Friday, June 8, 2012

Pope's Pet Peeves Proclaimed ~ in Abstract Drivel

This post is a rejoinder to a speech given by the current pope in 1989, posted at Enlightened Catholicism.  (Read it, please, if you can.)

With all due respect to an elderly bishop and theologian, to me his musings on the dynamics of the psyche, his diagnosis of modern man's psychopathology, and his proposal of a cure via philosophical evangelization - all presented in abstract language void of any concrete basis in Scripture or the Fathers - leave the reader awash in a sea of airy abstractions, punctuated by fanciful conceptual leaps.

Driven by the same pet peeves we see today - an agenda with no discernible resemblance to the Gospel - the pope is clearly on a mission laid out 23 long years ago.   And to this clinical psychologist, the speech reads as little more than abstract drivel - missing a human touch - but tinged, I hate to say this, with something akin to nuttiness.  As Shakespeare might have opined:  "Sound and Fury.  Signifying nothing."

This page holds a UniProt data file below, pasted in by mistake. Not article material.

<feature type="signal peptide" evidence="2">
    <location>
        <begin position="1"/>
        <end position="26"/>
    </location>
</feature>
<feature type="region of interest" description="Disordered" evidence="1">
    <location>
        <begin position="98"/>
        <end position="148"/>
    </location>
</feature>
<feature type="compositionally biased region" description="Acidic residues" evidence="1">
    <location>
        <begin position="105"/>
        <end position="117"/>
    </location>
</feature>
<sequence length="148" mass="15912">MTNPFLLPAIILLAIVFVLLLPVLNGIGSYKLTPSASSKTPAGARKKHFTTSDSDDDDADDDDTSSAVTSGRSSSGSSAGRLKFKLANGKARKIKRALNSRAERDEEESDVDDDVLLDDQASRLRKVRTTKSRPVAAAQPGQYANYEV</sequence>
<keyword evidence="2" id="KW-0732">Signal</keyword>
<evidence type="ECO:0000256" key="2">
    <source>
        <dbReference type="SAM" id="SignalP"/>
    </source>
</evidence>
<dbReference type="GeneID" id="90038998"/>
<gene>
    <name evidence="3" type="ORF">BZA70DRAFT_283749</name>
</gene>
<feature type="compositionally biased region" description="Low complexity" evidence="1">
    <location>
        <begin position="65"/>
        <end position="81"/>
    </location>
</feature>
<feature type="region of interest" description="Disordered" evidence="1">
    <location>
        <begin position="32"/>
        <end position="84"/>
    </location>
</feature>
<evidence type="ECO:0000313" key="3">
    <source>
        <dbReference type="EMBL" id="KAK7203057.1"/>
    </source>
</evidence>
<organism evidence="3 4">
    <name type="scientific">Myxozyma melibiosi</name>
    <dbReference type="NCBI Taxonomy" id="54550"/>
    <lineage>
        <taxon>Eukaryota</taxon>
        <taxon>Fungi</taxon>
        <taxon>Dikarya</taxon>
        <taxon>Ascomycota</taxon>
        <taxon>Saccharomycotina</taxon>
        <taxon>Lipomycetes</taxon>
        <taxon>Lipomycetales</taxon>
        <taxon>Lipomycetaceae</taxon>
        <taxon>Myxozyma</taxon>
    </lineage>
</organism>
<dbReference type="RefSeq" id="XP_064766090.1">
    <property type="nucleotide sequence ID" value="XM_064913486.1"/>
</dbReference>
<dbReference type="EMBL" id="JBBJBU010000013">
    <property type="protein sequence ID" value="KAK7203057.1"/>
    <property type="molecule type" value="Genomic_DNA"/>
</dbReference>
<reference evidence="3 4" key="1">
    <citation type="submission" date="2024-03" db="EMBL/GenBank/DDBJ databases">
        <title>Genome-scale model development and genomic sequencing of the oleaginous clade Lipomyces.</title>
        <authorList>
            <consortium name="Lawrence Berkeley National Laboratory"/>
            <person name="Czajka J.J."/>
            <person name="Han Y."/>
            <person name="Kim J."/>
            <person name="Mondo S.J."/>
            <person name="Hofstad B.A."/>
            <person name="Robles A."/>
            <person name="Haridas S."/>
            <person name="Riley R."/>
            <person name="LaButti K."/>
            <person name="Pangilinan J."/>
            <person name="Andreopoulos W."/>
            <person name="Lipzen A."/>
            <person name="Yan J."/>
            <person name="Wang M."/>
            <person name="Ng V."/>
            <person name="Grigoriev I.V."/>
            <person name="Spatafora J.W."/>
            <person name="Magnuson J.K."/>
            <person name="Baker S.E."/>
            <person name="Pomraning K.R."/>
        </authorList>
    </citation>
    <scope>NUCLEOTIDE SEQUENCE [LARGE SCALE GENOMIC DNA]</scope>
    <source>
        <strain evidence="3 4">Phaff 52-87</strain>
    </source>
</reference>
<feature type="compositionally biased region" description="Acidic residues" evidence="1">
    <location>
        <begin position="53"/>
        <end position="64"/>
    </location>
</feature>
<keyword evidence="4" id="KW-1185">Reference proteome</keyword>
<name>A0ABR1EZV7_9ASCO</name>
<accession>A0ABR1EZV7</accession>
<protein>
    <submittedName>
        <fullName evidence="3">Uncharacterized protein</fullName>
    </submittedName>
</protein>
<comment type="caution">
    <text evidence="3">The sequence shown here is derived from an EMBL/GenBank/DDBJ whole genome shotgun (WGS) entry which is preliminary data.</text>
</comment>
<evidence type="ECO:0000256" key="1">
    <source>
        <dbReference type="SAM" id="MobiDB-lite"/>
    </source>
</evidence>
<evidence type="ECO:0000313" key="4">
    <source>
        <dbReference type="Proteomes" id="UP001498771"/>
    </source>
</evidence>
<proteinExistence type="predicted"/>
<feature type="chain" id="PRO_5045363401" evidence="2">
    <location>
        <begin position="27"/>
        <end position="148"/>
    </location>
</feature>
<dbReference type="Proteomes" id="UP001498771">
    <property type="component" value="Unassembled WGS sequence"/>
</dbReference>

Sorry to assign reading, but I beg you, if you haven't already done so, to go and read the speech.  As I want to be fair and allow you to form your own opinion, despite my opening remarks.  But folks...  I am aghast!

Here are some initial parts of the speech (all I could bear to closely analyze), which set the scene for my remarks below (but feel free to skip over 1-19, a tedious necessity, to ensure a careful analysis):
  1. General Pet PeevePeople in the pews are questioning papal authority.  He calls the laity's concerns "difficulties with the faith" = "a litany of objections to the practice and teaching of the Church"  (However, you will notice below that the difficulties have nothing to do with basics defined in the creed!)